According to the founders, they had planned to make around 300-500 wristwatches from the painting, expecting a profit of DKK 3,000-4,000 (approximately EUR 400-534) for each watch sold. Assuming that the company had, in fact, manufactured and sold 500 watches, the total profit would be around DKK 0.9-1.4m (approximately EUR 120,000-186,670), excluding the DKK 600,000 purchase price for the painting.

Once enough wristwatches had been sold, the founders intended to destroy what remained of the painting.

In relation to Tal R’s claims of copyright infringement, Kanske dismissed these, arguing that the wristwatches would not be a reproduction of the painting in an amended form, but rather a complete destruction of Tal R’s “Paris Chic” painting, followed by the creation of a new and original artwork from the pieces.

In support of this view, Kanske further stated that the individual wristwatch faces, each of which would have an area of only 12.6cm2, made up just 0.04% of the original painting. Likening the pieces to the individual fragments of a smashed sculpture, the company argued that the wristwatch faces would not be recognizable as pieces of “Paris Chic”.

As for Tal R’s claims under the Danish Marketing Practices Act, the founders stated that they were not “traders”, but rather artists exercising their artistic freedom. Secondarily, they claimed that they had made no attempt to give the impression that a commercial partnership existed between Kanske and Tal R, and indeed had no desire to do so.


In its 2 December 2019 ruling, the Danish Maritime and Commercial High Court found in favour of Tal R on all claims, confirming expressly that the insertion of pieces of a painting into wristwatches was, in the view of the Court, not a destruction of the work, but rather a reproduction of the work in an amended form.

In support of this conclusion, the Court noted that Kanske had itself explained that the very idea of the project was to transform Tal R’s artwork, and had further asked on its website “what happens when you take an original artwork and turn it into something else?” It made no difference in this regard that the artwork, once incorporated into the wristwatches, would no longer be recognizable.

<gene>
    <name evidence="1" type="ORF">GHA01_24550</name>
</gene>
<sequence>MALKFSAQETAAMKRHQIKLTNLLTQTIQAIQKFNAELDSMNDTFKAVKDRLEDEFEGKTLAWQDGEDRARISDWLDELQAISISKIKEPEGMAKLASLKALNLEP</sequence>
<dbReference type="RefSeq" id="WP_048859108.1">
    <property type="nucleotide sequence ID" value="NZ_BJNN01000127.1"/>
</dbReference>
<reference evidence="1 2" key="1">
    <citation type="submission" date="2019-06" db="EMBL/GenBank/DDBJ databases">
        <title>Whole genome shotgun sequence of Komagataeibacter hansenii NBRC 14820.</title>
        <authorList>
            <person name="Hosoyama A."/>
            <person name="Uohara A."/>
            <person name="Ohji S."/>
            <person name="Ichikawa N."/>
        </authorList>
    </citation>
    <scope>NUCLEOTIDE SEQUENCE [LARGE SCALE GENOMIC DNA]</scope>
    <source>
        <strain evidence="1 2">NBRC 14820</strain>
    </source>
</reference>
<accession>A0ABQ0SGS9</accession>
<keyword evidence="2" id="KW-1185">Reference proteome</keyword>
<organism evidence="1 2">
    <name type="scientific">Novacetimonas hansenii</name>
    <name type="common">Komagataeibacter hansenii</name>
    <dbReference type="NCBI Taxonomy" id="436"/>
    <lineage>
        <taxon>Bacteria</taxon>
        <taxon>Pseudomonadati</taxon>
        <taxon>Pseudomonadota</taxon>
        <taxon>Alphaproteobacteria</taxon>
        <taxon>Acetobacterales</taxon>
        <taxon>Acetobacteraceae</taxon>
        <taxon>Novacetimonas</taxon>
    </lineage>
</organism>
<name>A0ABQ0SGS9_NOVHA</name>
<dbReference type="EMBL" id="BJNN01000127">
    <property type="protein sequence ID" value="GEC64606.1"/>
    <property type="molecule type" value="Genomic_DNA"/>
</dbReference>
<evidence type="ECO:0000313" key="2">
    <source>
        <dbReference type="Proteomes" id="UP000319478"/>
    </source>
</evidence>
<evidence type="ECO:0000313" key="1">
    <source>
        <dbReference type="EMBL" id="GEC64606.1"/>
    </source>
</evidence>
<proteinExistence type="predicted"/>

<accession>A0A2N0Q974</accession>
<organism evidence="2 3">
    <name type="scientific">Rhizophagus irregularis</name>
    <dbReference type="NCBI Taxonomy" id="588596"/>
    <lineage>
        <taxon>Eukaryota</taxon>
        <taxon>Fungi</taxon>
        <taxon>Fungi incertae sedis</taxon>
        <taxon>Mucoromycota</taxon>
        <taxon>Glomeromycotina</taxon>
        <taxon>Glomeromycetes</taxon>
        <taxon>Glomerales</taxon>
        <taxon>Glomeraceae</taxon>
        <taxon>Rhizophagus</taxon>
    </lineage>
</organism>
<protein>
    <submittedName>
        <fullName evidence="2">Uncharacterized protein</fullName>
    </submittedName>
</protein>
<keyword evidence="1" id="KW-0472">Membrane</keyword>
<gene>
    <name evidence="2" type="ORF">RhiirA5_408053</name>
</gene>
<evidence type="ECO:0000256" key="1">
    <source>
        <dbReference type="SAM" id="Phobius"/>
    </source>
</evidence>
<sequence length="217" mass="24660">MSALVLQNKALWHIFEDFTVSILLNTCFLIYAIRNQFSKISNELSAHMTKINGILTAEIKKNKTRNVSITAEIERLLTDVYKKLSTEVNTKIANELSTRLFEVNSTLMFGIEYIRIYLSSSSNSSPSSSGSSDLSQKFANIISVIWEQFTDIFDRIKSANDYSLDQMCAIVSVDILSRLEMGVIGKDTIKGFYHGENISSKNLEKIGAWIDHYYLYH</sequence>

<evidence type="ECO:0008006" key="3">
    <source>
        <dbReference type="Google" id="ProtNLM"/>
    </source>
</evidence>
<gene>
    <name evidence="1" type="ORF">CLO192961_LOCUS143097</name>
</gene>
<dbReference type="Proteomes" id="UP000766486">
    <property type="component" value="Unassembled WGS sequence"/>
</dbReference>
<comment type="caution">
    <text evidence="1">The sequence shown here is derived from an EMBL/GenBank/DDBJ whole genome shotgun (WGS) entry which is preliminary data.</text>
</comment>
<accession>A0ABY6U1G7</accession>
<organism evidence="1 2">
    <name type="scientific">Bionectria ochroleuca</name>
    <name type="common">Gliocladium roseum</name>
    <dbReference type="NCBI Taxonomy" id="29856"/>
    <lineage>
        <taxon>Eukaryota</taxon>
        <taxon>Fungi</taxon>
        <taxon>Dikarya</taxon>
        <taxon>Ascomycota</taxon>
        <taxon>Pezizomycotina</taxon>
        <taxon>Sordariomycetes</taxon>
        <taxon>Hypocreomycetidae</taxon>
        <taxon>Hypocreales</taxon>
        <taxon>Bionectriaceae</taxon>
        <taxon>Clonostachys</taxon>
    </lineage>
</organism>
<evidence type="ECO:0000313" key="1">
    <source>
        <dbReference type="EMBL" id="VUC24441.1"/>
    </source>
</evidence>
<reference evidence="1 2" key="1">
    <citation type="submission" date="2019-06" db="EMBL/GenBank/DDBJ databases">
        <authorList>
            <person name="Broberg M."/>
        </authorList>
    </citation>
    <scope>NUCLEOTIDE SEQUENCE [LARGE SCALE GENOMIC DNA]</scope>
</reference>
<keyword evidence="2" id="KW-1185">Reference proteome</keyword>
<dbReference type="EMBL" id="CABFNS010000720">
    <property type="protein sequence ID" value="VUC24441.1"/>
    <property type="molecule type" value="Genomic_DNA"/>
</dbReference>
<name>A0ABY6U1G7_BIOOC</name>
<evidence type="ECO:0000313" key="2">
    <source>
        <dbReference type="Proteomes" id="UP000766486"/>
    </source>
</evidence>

(This GuestKat finds the last-mentioned statement somehow surprising, given that similarity is a prerequisite for an infringement, and given that similarity calls for a certain recognizability of the original work.)

The Court further ruled that the project would indeed, as claimed by Tal R, constitute an alteration and making available to the public of Tal R’s artwork “in a manner or in a context which is prejudicial to the author’s literary or artistic reputation or individuality,” thereby violating section 3(2) of the Danish Copyright Act.

Finally, the Court also agreed that Kanske had violated sections 3(1) and 22(1) of the Danish Marketing Practices Act by marketing and offering for sale the wristwatches, including by making unauthorized use of the “Tal R” brand.

Overall, the Court dismissed Kanske’s defense that the project was art and should benefit from the protections granted to expressions of artistic freedom.


The take-away for art lovers and copyright aficionados alike? When you own an artwork, you don’t own the copyright, and cutting up your artwork followed by ‘reuse’ of the individual pieces may be an infringing reproduction.

[Guest Post] When you own an artwork, you don’t own the copyright: Danish artist wins injunction against watchmakers planning to cut up painting [Guest Post] When you own an artwork, you don’t own the copyright: Danish artist wins injunction against watchmakers planning to cut up painting Reviewed by Alex Woolgar on Friday, December 06, 2019 Rating: 5

1 comment:

  1. I’m no legal expert, but this seems like a deeply flawed decision in some respects. Although it is very hard to have any admiration or sympathy for Kanske, the law should protect them in this instance. Given that the proposed transformation of Tal R’s work was substantial (both in terms of size and context) and that Kanske were careful not to imply an official collaboration with Tal R or to suggest that their watches were in any way new works by the Artist, that ought to be sufficient as a defence. Additionally, in this context, and considering the limited edition and craftsmanship, the claim by Kanske that they themselves are artists forming new works with the aim of querying the nature of artistic rights, holds even more weight. Their artistic process does not have to be admirable to warrant protection. This is an area of the law that can clearly become difficult to apply equitably at times, but it is not, and should not, be the role of a judge to decide the finer points of who is an artist. Their judgement must instead remain on what constitutes fair use. There is substantial jurisprudence supporting exactly this point. It would be interesting to get further details as to how exactly Kanske were planning to use Tal R’s name in relation to their new creations.